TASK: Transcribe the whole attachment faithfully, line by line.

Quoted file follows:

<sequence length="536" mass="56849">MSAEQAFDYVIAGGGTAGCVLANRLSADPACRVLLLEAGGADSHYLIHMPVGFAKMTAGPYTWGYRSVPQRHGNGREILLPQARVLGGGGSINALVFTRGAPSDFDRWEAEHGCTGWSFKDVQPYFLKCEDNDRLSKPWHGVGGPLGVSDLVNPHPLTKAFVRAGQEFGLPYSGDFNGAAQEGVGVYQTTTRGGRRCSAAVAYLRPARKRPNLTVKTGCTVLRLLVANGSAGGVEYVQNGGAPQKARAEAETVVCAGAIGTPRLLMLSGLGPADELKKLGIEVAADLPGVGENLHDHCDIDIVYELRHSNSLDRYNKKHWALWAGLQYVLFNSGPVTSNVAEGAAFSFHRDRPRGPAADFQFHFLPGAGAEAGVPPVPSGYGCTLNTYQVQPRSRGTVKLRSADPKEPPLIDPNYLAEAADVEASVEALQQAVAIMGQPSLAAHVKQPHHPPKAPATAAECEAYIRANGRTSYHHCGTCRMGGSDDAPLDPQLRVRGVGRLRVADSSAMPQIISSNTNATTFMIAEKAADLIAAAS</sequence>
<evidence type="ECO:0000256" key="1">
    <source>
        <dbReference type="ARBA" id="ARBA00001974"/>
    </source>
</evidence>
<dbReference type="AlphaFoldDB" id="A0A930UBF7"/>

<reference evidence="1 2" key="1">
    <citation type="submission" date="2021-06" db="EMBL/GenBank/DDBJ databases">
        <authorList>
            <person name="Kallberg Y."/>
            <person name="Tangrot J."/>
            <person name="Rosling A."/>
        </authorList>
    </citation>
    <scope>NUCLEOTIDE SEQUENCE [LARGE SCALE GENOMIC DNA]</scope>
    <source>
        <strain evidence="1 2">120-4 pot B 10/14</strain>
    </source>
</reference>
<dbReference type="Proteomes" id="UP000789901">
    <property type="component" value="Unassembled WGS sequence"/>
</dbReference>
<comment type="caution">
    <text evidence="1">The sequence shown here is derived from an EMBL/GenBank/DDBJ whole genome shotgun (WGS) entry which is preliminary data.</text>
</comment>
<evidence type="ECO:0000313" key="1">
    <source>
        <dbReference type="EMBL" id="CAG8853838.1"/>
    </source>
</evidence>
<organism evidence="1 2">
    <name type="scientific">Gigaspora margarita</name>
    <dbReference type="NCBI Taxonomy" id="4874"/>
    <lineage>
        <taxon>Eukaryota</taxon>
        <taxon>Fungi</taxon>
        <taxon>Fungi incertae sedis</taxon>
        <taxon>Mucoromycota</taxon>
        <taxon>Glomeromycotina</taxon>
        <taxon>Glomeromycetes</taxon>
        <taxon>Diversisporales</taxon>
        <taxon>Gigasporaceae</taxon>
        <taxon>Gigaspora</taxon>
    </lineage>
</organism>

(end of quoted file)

<sequence length="536" mass="56849">MSAEQAFDYVIAGGGTAGCVLANRLSADPACRVLLLEAGGADSHYLIHMPVGFAKMTAGPYTWGYRSVPQRHGNGREILLPQARVLGGGGSINALVFTRGAPSDFDRWEAEHGCTGWSFKDVQPYFLKCEDNDRLSKPWHGVGGPLGVSDLVNPHPLTKAFVRAGQEFGLPYSGDFNGAAQEGVGVYQTTTRGGRRCSAAVAYLRPARKRPNLTVKTGCTVLRLLVANGSAGGVEYVQNGGAPQKARAEAETVVCAGAIGTPRLLMLSGLGPADELKKLGIEVAADLPGVGENLHDHCDIDIVYELRHSNSLDRYNKKHWALWAGLQYVLFNSGPVTSNVAEGAAFSFHRDRPRGPAADFQFHFLPGAGAEAGVPPVPSGYGCTLNTYQVQPRSRGTVKLRSADPKEPPLIDPNYLAEAADVEASVEALQQAVAIMGQPSLAAHVKQPHHPPKAPATAAECEAYIRANGRTSYHHCGTCRMGGSDDAPLDPQLRVRGVGRLRVADSSAMPQIISSNTNATTFMIAEKAADLIAAAS</sequence>
<evidence type="ECO:0000256" key="1">
    <source>
        <dbReference type="ARBA" id="ARBA00001974"/>
    </source>
</evidence>
<dbReference type="AlphaFoldDB" id="A0A930UBF7"/>

<reference evidence="1 2" key="1">
    <citation type="submission" date="2021-06" db="EMBL/GenBank/DDBJ databases">
        <authorList>
            <person name="Kallberg Y."/>
            <person name="Tangrot J."/>
            <person name="Rosling A."/>
        </authorList>
    </citation>
    <scope>NUCLEOTIDE SEQUENCE [LARGE SCALE GENOMIC DNA]</scope>
    <source>
        <strain evidence="1 2">120-4 pot B 10/14</strain>
    </source>
</reference>
<dbReference type="Proteomes" id="UP000789901">
    <property type="component" value="Unassembled WGS sequence"/>
</dbReference>
<comment type="caution">
    <text evidence="1">The sequence shown here is derived from an EMBL/GenBank/DDBJ whole genome shotgun (WGS) entry which is preliminary data.</text>
</comment>
<evidence type="ECO:0000313" key="1">
    <source>
        <dbReference type="EMBL" id="CAG8853838.1"/>
    </source>
</evidence>
<organism evidence="1 2">
    <name type="scientific">Gigaspora margarita</name>
    <dbReference type="NCBI Taxonomy" id="4874"/>
    <lineage>
        <taxon>Eukaryota</taxon>
        <taxon>Fungi</taxon>
        <taxon>Fungi incertae sedis</taxon>
        <taxon>Mucoromycota</taxon>
        <taxon>Glomeromycotina</taxon>
        <taxon>Glomeromycetes</taxon>
        <taxon>Diversisporales</taxon>
        <taxon>Gigasporaceae</taxon>
        <taxon>Gigaspora</taxon>
    </lineage>
</organism>